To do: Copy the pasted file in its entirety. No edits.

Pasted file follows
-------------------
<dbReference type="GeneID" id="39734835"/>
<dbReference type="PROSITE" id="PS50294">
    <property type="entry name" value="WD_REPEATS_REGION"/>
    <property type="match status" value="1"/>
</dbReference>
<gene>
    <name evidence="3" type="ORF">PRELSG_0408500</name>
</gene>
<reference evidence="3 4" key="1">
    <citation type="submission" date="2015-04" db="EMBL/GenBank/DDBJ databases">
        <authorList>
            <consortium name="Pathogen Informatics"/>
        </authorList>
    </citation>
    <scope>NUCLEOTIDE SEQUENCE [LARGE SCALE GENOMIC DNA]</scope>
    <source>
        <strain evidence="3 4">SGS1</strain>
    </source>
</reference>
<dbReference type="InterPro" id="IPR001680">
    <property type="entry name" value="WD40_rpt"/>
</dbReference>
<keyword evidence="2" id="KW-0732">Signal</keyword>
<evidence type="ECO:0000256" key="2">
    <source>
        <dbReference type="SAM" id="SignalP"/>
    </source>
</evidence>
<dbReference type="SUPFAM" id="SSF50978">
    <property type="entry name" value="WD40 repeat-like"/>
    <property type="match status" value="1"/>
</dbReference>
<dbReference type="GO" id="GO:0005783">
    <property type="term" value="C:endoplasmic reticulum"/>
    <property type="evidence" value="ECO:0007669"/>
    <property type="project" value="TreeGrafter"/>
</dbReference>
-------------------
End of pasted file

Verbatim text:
<dbReference type="GeneID" id="39734835"/>
<dbReference type="PROSITE" id="PS50294">
    <property type="entry name" value="WD_REPEATS_REGION"/>
    <property type="match status" value="1"/>
</dbReference>
<gene>
    <name evidence="3" type="ORF">PRELSG_0408500</name>
</gene>
<reference evidence="3 4" key="1">
    <citation type="submission" date="2015-04" db="EMBL/GenBank/DDBJ databases">
        <authorList>
            <consortium name="Pathogen Informatics"/>
        </authorList>
    </citation>
    <scope>NUCLEOTIDE SEQUENCE [LARGE SCALE GENOMIC DNA]</scope>
    <source>
        <strain evidence="3 4">SGS1</strain>
    </source>
</reference>
<dbReference type="InterPro" id="IPR001680">
    <property type="entry name" value="WD40_rpt"/>
</dbReference>
<keyword evidence="2" id="KW-0732">Signal</keyword>
<evidence type="ECO:0000256" key="2">
    <source>
        <dbReference type="SAM" id="SignalP"/>
    </source>
</evidence>
<dbReference type="SUPFAM" id="SSF50978">
    <property type="entry name" value="WD40 repeat-like"/>
    <property type="match status" value="1"/>
</dbReference>
<dbReference type="GO" id="GO:0005783">
    <property type="term" value="C:endoplasmic reticulum"/>
    <property type="evidence" value="ECO:0007669"/>
    <property type="project" value="TreeGrafter"/>
</dbReference>